Returning to tried and trusted techniques may well be the tillage farmer's best bet

The grain market is struggling to reach last year's prices
The grain market is struggling to reach last year's prices
PJ Phelan

PJ Phelan

Tillage farmers are great people to adopt new technology be it new cultivation equipment, new herbicides, fungicides, trace elements or bio stimulants.

All of those come with increasing costs while selling grain into a market which struggles to give us last year's prices.

Merchants now claim that paying last year's price is more expensive than imported maize and other by-products.

For as long as the EU and the EU consumer is content to allow imports of feedstuffs that do not meet our regulatory standards and have an increased transport carbon footprint, grain growers have to use every technique to survive.

Some of the newer technologies may be too expensive but a lot of the older advice and knowledge is cheaper to implement and will give significant return.

The three most important things that the tillage farmer must get right are soil condition, soil fertility and soil rotation.

Soil condition

Soils must be able to hold water in the event of drought and drain surplus water away during periods of high rainfall. One of the primary concerns has been /is to avoid soil compaction which causes poor drainage and restricted plant growth. Lack of soil consolidation leaves air pockets and poor growth in drier conditions. Poor consolidation of seedbeds is a problem on some soils where there is a reliance on ring rollers to firm soil to a depth. Ring rollers do a good job to push down smaller stones, break clods and to firm soil in the top few inches. They do not provide firming to plough depth.

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In an attempt to avoid the costs associated with ploughing there is an increasing interest by farmers in minimum tillage techniques.

Cultivation depths vary from just enough to cover seed to disking to traditional ploughing depths.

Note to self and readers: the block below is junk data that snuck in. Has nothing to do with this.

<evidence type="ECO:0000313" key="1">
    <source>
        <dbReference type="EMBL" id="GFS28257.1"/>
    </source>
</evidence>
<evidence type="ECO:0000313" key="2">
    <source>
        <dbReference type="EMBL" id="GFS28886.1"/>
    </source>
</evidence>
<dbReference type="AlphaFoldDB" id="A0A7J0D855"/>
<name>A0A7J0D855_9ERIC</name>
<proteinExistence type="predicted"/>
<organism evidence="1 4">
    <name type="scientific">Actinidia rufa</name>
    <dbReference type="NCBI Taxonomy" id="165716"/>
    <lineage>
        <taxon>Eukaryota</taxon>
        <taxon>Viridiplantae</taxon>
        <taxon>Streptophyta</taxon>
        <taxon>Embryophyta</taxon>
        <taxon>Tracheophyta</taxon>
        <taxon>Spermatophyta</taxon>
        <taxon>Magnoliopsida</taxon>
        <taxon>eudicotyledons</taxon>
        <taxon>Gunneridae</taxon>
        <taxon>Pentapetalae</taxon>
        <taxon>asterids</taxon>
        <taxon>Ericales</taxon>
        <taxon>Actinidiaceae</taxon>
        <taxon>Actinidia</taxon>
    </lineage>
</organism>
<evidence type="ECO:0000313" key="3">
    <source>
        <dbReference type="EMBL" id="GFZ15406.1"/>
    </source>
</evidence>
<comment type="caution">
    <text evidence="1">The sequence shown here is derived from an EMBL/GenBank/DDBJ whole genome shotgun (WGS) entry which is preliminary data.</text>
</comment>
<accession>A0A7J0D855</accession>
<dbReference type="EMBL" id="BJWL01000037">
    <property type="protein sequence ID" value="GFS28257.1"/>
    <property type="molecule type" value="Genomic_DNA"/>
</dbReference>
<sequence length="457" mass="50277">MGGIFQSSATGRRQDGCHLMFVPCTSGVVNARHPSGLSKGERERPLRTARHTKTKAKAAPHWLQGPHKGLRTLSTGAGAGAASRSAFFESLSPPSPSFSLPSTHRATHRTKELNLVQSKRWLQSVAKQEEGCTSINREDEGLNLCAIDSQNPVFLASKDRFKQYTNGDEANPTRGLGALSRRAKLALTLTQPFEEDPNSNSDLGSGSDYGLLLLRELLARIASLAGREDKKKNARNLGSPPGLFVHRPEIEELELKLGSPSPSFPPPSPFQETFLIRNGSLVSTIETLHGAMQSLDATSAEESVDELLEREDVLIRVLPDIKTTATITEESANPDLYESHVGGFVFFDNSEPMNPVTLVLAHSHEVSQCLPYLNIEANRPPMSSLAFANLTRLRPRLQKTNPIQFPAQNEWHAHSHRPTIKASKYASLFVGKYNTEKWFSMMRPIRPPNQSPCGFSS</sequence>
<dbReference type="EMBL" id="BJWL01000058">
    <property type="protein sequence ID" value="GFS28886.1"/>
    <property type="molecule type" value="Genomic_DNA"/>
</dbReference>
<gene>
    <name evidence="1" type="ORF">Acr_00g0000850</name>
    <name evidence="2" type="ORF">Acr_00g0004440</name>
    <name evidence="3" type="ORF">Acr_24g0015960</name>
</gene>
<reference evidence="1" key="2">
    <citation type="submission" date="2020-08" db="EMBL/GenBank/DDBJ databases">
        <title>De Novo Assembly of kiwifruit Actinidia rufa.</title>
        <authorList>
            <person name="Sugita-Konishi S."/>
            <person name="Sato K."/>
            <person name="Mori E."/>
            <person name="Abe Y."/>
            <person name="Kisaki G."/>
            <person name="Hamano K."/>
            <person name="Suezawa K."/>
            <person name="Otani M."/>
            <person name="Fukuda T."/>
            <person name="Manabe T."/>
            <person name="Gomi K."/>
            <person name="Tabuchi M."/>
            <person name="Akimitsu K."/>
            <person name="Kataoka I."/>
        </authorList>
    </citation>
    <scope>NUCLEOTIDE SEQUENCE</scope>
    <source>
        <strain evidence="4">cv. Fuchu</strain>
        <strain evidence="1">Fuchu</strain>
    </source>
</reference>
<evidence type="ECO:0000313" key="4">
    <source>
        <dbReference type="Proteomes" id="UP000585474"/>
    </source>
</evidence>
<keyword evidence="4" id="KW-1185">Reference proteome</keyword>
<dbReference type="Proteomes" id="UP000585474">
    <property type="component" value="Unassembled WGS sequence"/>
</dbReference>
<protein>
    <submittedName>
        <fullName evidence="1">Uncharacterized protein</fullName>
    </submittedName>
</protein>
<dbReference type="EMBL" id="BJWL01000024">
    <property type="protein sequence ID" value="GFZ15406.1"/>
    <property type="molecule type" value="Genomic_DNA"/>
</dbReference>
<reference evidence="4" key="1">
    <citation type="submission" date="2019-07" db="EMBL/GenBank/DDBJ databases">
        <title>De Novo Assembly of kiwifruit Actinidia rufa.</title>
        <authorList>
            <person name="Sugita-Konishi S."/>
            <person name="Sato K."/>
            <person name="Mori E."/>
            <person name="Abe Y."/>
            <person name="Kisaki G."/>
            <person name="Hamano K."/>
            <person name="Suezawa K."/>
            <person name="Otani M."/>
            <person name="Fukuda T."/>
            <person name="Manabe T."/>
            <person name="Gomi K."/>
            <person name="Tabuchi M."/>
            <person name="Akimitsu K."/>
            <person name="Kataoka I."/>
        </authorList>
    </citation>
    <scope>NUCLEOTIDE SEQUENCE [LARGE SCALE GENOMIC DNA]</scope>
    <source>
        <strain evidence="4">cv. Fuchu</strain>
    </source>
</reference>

Concern has been expressed in the UK that min till techniques may be contributing to their yield plateau (limited yield potential). Continued use and expansion of min till will be jeopardised in the event of further restriction or banning of glyphosate use.

Soil fertility.

I find it hard to believe that in spite of over 60 years of research and advice that crops are still sown on nutrient deficient lands. The requirements for lime, phosphate and potassium are well known but still frequently neglected. All tillage soils should be soil sampled at least every three years and fertiliser applied in accordance with analysis results.

Not being allowed to apply phosphate after September 15 is detrimental to winter crops sown on land which is at Index 1 / 2.

Soil pH should be corrected with lime application two years prior to sowing most of our tillage crops. Don't forget that fresh lime will aggravate "take all". Imported cattle/pig slurry or sludge have the benefit of bringing nitrogen, phosphorus and potassium together with a whole range of trace elements.

The contribution that slurry/sludge will make to building organic matter levels is low but better than nothing. If using such materials look for a recent analysis and get your nutrient management plan amended.

Soil rotation

While this year's harvest is far from completed, on many farms, it has really proved the advantages of good crop rotations.

First wheats have yielded up to and in excess of 12t/ha while 2nd wheats have struggled to beat 8t/ha. Most 1st wheats are now after break crops - oilseed rape, potatoes and beet as we have very little long term grassland being ploughed.

Some of this year's poor winter barley have been attributed to sowings into years 2-4 after a break crop - the "take all years".

Perhaps it would be more appropriate to sow spring barley in those years or, if you can find a market, winter/spring oats.

PJ Phelan is a tillage advisor based in Tipperary and is a member of the ACA and ITCA

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